Phylogenetics of a fungal invasion: Origins and widespread dispersal of white-nose syndrome

Kevin P. Drees, Jeffrey M. Lorch, Sebastien J. Puechmaill, Katy L. Parise, Gudrun Wibbelt, Joseph R. Hoyt, Keping Sun, Ariunbold Jargalsaikhan, Munkhnast Dalannast, Jonathan M. Palmer, Daniel L. Lindner, A. Marm Kilpatrick, Talima R Pearson, Paul S Keim, David S. Blehert, Jeffrey T Foster

Research output: Contribution to journalArticle

12 Scopus citations

Abstract

Globalization has facilitated the worldwide movement and introduction of pathogens, but epizoological reconstructions of these invasions are often hindered by limited sampling and insufficient genetic resolution among isolates. Pseudogymnoascus destructans, a fungal pathogen causing the epizootic of white-nose syndrome in North American bats, has exhibited few genetic polymorphisms in previous studies, presenting challenges for both epizoological tracking of the spread of this fungus and for determining its evolutionary history. We used single nucleotide polymorphisms (SNPs) from whole-genome sequencing and microsatellites to construct high-resolution phylogenies of P. destructans. Shallow genetic diversity and the lack of geographic structuring among North American isolates support a recent introduction followed by expansion via clonal reproduction across the epizootic zone. Moreover, the genetic relationships of isolates within North America suggest widespread mixing and long-distance movement of the fungus. Genetic diversity among isolates of P. destructans from Europe was substantially higher than in those from North America. However, genetic distance between the North American isolates and any given European isolate was similar to the distance between the individual European isolates. In contrast, the isolates we examined from Asia were highly divergent from both European and North American isolates. Although the definitive source for introduction of the North American population has not been conclusively identified, our data support the origin of the North American invasion by P. destructans from Europe rather than Asia. IMPORTANCE This phylogenetic study of the bat white-nose syndrome agent, P. destructans, uses genomics to elucidate evolutionary relationships among populations of the fungal pathogen to understand the epizoology of this biological invasion. We analyze hypervariable and abundant genetic characters (microsatellites and genomic SNPs, respectively) to reveal previously uncharacterized diversity among populations of the pathogen from North America and Eurasia. We present new evidence supporting recent introduction of the fungus to North America from a diverse Eurasian population, with limited increase in genetic variation in North America since that introduction.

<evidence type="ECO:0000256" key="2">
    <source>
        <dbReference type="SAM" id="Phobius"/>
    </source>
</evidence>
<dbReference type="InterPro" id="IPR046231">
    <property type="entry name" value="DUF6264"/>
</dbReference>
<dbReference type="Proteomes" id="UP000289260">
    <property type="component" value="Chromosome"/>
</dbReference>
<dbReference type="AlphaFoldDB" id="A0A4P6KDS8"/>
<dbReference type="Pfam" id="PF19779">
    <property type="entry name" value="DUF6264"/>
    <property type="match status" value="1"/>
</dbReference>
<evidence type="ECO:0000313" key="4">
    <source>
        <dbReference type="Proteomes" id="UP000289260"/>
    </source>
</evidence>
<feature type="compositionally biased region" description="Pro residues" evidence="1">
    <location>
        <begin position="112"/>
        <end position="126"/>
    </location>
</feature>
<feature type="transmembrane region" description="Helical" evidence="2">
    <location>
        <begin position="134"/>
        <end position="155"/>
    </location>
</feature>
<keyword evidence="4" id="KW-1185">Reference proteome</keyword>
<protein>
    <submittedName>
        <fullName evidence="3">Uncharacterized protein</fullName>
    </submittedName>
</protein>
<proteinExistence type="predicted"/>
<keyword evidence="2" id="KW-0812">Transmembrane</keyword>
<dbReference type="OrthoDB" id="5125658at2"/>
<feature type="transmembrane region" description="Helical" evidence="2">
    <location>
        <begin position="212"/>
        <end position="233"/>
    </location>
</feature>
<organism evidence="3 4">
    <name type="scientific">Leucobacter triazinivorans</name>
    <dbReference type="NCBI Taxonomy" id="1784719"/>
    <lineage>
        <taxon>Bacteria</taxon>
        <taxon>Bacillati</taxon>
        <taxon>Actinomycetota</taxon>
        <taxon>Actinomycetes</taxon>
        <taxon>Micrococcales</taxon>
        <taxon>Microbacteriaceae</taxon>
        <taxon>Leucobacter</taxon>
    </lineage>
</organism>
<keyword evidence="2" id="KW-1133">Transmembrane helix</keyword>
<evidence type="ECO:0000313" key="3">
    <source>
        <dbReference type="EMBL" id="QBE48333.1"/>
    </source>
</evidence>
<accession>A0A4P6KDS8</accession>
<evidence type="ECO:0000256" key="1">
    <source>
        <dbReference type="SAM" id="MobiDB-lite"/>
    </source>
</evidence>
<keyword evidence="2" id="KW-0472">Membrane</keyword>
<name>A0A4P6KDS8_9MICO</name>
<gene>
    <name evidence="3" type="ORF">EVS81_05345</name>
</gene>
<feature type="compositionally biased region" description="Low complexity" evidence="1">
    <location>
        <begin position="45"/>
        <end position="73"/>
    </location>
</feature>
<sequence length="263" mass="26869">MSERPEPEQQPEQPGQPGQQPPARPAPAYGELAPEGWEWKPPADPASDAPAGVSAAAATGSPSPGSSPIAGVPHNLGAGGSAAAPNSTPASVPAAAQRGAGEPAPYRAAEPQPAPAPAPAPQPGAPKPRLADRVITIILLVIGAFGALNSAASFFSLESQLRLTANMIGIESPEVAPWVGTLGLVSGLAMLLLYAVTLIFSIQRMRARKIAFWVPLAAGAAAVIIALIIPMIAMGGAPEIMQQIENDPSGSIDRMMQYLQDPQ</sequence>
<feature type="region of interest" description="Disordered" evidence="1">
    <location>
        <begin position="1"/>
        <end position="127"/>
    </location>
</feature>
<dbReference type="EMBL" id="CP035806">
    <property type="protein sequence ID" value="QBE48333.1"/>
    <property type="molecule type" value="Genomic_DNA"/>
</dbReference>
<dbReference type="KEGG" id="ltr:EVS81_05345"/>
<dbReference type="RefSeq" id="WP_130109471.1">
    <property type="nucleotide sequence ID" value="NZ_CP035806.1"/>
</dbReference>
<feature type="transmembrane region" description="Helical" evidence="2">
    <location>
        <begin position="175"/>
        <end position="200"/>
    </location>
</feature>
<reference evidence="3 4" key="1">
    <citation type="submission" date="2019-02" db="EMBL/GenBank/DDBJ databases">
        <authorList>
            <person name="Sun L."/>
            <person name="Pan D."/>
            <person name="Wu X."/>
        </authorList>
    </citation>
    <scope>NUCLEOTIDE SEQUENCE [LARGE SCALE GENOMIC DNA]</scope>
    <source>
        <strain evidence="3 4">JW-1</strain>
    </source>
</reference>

Original languageEnglish (US)
Article numbere01941-17
JournalmBio
Volume8
Issue number6
DOIs
StatePublished - Nov 1 2017

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Keywords

  • Chiroptera
  • Emerging infectious disease
  • Epizootic
  • Microsatellite
  • Pseudogymnoascus destructans
  • Whole-genome sequencing
  • Wildlife

ASJC Scopus subject areas

  • Microbiology
  • Virology

Cite this

Drees, K. P., Lorch, J. M., Puechmaill, S. J., Parise, K. L., Wibbelt, G., Hoyt, J. R., Sun, K., Jargalsaikhan, A., Dalannast, M., Palmer, J. M., Lindner, D. L., Kilpatrick, A. M., Pearson, T. R., Keim, P. S., Blehert, D. S., & Foster, J. T. (2017). Phylogenetics of a fungal invasion: Origins and widespread dispersal of white-nose syndrome. mBio, 8(6), [e01941-17]. https://doi.org/10.1128/mBio.01941-17